Jonathan Hosey, MD
“We were delighted to serve as a sponsor,” says Dr. Hosey, who was instrumental in founding PNS in 2003. “By bringing together neurologists from around the state, we can share our best practices, some of which are unique to Pennsylvania.”
The annual conference is also important for neurologists who strive to improve the clinical practice of adult and pediatric neurology, according to Dr. Hosey. “In 2003, we realized there was a shortage of neurologists so we felt it necessary to congregate and support one another and learn about innovations and treatment techniques that can help us provide the best quality care for our patients,” he says.
Over 70 physicians, advanced practice providers, neurology residents and medical students from around the state convened at the Sands Event Center in Bethlehem in November 2016 for the meeting. Medical personnel as well as premiere speakers and presenters in the field of academic and clinical neurology helped make the annual conference one of the most well-attended and successful in recent years.
The conference agenda included presentations on epilepsy, headache, neuro-oncology, Alzheimer’s disease, neurogenetics, neuromuscular diseases, autoimmune neurology and multiple sclerosis as well as pharmaceutical and clinical trials to help patients living with neurological disorders.
Kris Levine, St. Luke’s Neurology special programs coordinator, managed and coordinated the event with the help of Amtul Farheen, MD, neurologist and officer of the PNS, and Dr. J.P. Orlando, associate chief academic officer at St. Luke’s. In addition to presentations and information sharing, the group raised $60,000 in scholarship funds for residents and medical students in the state of Pennsylvania.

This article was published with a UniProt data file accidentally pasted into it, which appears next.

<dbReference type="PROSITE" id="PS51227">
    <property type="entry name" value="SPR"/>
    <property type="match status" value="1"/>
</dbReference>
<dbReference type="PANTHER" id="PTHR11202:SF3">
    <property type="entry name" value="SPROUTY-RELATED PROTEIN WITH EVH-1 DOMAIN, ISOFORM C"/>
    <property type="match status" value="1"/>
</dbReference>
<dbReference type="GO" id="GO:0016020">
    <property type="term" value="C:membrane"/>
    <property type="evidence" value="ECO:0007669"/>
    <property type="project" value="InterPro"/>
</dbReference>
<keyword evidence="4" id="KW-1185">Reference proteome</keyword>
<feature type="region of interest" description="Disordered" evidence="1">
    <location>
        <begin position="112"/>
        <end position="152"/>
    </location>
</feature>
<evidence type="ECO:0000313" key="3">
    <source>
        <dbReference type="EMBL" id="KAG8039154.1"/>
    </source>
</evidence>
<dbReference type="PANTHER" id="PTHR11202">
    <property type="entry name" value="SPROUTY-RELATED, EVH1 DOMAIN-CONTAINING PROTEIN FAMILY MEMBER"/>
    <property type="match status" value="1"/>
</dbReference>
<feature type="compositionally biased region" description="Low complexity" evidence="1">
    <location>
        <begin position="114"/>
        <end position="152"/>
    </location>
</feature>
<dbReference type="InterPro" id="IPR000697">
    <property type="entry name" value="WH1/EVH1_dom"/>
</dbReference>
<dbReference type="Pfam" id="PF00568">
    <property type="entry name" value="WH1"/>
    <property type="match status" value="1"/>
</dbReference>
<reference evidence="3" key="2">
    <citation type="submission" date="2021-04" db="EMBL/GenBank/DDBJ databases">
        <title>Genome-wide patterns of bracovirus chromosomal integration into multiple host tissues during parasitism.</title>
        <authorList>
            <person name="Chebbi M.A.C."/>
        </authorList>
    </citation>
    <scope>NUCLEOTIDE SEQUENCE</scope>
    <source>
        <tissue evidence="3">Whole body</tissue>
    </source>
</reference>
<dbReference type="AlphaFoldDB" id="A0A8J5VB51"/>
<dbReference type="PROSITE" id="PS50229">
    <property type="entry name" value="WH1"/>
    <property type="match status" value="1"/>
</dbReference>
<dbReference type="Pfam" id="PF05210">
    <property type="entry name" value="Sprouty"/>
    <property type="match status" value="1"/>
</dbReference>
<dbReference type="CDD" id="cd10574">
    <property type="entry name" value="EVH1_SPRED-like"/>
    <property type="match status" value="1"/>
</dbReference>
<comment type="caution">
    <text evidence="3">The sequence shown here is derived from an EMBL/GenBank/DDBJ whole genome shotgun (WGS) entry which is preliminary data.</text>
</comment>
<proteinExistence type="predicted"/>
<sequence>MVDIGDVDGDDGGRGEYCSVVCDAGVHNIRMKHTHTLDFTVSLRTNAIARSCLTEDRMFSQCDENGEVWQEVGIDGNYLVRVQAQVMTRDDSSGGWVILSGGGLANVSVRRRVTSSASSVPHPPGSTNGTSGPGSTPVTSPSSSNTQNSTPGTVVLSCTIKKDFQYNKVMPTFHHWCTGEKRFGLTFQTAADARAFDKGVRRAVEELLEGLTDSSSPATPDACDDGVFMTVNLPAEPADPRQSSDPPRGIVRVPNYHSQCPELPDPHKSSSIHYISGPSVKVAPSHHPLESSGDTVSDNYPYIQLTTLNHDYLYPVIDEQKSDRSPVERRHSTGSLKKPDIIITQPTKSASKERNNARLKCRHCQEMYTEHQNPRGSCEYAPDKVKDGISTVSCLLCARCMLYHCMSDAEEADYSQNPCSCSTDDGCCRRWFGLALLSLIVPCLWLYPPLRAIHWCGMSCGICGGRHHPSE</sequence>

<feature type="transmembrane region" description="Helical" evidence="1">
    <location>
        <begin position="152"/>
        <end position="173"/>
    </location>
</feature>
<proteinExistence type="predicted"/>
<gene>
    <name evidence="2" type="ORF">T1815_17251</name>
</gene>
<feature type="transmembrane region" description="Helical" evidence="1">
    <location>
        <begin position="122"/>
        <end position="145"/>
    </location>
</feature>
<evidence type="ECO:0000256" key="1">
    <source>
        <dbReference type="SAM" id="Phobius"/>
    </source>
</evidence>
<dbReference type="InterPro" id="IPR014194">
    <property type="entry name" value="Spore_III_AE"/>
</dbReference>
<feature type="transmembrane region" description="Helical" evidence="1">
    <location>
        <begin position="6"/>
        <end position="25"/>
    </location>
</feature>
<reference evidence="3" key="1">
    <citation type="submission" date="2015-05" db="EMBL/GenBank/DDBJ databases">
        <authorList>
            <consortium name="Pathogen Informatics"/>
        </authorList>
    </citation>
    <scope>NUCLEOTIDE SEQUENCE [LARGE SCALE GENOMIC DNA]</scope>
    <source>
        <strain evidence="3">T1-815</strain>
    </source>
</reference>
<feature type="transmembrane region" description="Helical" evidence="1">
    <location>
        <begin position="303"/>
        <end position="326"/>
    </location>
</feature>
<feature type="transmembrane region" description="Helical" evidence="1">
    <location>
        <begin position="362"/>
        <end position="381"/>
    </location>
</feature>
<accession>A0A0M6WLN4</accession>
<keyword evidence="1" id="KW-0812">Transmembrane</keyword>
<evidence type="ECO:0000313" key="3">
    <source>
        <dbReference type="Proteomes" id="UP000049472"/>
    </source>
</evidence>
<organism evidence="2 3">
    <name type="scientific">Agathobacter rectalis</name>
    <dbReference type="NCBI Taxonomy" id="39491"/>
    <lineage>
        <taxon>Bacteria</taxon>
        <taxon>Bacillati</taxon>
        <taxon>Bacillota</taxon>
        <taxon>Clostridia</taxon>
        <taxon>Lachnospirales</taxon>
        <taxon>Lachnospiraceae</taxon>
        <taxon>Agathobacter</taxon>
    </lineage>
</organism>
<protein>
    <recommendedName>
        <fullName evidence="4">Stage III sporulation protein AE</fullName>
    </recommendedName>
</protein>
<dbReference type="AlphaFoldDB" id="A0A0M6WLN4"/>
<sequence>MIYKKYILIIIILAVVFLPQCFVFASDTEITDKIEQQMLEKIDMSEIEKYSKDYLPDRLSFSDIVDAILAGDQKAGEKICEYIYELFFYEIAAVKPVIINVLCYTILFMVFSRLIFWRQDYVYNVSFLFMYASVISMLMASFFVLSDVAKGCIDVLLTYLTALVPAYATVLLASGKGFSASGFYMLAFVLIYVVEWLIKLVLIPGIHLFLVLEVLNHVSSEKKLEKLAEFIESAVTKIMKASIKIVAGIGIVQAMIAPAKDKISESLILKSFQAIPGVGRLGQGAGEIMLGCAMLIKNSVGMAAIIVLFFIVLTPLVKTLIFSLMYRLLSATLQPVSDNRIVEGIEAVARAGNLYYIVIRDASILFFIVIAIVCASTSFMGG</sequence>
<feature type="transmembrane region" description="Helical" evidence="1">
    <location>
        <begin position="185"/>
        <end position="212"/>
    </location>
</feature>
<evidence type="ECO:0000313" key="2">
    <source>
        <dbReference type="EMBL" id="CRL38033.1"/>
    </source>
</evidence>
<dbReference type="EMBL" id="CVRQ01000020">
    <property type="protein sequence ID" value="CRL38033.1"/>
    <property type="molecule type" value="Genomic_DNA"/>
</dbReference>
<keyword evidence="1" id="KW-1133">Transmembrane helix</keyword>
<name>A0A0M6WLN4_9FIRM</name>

Representative Charlie Dent participated in the conference and discussed his strong support of health care in the state. He led an open discussion with the group about how state government can help the PNS mission.
Dr. Hosey explains that the conference is also important for recruitment purposes and a major focus of the event are lectures and discussions on current practice survival, given the estimated 20 percent shortage of neurologists nationally. “The meetings are attended by established physicians, of course, but residents and medical students also attend,” says Dr. Hosey. “This most recent conference gave us a chance to showcase our town and our hospital in order to secure the best practitioners for St. Luke’s now and in the future.”
About St. Luke’s
Founded in 1872, St. Luke’s University Health Network (SLUHN) is a non-profit, regional, fully integrated and nationally recognized network providing services at seven hospitals and more than 270 outpatient sites. The network’s service area includes Lehigh, Northampton, Carbon, Schuylkill, Bucks, Montgomery, Berks and Monroe counties in Pennsylvania and in Warren County in New Jersey. Dedicated to advancing health education, St. Luke’s operates the nation’s oldest School of Nursing and 22 graduate medical educational programs and is considered a major teaching hospital, the only one in the region. In partnership with Temple University, St. Luke’s created the region’s first Medical School. Repeatedly, including 2017, St. Luke’s has earned Truven’s 100 Top Major Teaching Hospital designation as well as 50 Top Cardiovascular program in addition to other honors for clinical excellence. St. Luke’s is a multi-year recipient of the Most Wired award recognizing the breadth of St. Luke’s information technology applications such as electronic medical records, telehealth, online scheduling and pricing information. St. Luke’s is also recognized as one of the state’s lowest cost providers in comparison to major teaching hospitals and other health systems.